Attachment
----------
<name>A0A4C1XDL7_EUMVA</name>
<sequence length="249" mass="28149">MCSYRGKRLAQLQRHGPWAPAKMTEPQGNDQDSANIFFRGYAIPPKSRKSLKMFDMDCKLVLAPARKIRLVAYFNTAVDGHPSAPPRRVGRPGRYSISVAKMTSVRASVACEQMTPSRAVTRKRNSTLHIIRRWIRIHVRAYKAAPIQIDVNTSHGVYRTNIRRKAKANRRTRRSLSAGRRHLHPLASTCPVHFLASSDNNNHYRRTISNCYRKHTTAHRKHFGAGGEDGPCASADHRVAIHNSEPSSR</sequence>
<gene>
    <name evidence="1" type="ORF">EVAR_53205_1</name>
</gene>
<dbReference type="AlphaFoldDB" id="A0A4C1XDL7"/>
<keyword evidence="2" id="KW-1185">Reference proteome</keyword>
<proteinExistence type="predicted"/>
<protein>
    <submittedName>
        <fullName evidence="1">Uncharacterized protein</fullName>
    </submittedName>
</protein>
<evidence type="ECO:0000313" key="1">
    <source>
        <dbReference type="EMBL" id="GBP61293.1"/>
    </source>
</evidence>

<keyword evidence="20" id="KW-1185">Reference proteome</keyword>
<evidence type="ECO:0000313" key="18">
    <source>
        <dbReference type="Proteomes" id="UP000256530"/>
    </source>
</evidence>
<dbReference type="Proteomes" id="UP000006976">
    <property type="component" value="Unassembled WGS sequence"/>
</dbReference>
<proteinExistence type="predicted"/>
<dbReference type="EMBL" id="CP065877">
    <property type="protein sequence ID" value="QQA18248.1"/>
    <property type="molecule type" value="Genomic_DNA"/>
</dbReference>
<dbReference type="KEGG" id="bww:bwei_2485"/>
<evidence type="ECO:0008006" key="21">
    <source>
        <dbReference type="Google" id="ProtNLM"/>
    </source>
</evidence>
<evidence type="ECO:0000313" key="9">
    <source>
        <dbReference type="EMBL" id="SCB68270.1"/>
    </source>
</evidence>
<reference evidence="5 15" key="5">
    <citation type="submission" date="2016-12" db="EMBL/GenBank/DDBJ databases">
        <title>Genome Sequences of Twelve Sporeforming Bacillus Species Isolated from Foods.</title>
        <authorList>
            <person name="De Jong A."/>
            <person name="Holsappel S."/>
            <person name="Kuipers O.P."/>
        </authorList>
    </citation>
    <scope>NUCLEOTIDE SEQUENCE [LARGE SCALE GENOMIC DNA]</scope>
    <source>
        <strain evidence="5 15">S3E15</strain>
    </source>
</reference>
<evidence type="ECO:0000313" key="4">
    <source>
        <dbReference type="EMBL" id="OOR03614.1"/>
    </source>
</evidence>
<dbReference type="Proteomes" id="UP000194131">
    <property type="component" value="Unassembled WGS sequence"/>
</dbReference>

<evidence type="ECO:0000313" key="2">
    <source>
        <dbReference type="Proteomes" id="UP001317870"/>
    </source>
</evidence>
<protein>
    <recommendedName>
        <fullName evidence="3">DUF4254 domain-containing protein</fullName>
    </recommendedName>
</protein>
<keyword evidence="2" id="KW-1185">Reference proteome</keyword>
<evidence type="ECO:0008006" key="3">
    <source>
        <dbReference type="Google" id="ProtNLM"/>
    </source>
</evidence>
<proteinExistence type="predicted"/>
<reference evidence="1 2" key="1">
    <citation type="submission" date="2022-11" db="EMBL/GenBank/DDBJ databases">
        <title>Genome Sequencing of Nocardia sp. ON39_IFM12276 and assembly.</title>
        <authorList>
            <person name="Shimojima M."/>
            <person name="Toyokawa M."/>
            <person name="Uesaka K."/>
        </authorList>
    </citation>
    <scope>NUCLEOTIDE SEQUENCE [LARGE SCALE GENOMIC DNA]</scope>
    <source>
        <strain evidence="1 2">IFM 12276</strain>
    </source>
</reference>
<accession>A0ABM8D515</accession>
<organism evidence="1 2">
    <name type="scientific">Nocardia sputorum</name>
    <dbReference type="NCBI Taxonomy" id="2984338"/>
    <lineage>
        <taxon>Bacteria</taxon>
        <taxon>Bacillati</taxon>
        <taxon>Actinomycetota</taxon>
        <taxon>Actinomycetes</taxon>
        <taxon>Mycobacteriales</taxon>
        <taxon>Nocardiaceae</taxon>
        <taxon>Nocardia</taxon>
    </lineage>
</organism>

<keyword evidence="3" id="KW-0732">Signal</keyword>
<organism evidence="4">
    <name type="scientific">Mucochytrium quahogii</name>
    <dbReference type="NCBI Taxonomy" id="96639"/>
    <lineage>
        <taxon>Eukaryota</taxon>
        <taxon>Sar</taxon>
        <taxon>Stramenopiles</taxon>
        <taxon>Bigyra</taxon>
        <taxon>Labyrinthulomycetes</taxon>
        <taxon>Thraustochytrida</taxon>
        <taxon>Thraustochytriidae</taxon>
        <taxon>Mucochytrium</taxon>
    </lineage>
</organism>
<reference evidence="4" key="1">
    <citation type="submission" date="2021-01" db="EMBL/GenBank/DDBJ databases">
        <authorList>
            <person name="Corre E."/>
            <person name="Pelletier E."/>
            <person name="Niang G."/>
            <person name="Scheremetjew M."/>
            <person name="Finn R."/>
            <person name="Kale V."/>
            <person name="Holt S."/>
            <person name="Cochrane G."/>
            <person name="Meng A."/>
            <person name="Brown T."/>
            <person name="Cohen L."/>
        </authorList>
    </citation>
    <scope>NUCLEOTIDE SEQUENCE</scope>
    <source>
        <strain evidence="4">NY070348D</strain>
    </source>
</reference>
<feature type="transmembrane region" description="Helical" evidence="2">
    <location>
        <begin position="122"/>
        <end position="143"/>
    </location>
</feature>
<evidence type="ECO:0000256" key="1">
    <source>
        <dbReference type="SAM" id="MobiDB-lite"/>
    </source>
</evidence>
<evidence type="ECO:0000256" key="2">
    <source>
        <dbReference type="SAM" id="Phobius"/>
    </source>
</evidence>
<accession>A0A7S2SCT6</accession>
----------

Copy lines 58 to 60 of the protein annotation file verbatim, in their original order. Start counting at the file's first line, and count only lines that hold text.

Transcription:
<evidence type="ECO:0000313" key="4">
    <source>
        <dbReference type="EMBL" id="OOR03614.1"/>